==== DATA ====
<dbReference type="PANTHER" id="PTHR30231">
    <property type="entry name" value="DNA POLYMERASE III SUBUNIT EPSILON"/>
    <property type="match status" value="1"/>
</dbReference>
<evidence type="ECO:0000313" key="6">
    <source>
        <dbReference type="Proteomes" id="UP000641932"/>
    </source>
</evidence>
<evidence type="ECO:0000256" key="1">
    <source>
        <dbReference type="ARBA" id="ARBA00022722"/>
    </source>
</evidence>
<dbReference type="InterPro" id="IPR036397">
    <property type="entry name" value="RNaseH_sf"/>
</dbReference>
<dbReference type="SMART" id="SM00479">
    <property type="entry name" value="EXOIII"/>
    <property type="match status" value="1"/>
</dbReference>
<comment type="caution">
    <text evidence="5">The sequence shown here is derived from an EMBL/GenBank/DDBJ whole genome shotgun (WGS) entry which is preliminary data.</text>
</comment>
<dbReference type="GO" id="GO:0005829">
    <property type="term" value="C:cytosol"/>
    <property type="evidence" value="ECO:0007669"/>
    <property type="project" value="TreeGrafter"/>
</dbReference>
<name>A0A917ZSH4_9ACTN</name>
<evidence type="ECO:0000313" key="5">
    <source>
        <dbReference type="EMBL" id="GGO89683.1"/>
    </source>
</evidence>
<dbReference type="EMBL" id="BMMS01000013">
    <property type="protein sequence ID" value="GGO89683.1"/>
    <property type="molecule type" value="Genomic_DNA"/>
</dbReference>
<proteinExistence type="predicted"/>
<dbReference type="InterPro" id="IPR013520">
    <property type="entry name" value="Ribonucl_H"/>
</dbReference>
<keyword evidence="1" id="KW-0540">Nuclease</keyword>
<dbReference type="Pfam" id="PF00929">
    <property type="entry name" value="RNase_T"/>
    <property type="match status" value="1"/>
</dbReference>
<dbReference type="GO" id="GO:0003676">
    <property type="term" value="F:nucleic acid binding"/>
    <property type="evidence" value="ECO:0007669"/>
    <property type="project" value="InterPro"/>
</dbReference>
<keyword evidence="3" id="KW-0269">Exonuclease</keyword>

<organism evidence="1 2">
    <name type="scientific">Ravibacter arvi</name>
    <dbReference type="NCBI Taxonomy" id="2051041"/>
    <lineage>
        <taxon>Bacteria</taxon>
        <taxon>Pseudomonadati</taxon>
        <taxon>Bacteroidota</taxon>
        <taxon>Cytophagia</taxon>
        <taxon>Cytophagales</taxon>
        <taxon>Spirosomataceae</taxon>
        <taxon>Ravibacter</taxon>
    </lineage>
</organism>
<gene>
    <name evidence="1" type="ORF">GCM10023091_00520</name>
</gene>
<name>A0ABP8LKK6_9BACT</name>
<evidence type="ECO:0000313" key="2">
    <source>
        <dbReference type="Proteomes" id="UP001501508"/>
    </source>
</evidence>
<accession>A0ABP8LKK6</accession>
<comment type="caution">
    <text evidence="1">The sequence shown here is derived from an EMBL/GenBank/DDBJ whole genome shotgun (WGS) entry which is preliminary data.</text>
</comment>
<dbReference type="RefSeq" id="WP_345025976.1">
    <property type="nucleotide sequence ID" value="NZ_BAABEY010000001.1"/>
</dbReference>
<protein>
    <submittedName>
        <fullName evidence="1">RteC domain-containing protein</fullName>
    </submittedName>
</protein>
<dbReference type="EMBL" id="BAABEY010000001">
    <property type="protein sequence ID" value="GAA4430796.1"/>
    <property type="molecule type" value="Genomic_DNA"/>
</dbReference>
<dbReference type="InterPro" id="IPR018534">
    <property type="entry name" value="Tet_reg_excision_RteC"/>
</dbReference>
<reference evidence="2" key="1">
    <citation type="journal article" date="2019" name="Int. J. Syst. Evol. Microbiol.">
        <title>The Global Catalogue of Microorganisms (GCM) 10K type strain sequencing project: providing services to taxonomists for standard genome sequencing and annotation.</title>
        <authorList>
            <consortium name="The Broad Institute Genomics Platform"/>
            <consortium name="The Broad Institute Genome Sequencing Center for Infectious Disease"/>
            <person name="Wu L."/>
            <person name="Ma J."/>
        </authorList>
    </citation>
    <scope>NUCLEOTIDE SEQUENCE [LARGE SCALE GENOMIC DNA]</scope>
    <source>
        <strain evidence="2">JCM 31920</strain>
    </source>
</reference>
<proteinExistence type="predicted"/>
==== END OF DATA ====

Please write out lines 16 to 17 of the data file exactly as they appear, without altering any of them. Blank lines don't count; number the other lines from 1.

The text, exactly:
    <property type="entry name" value="RNaseH_sf"/>
</dbReference>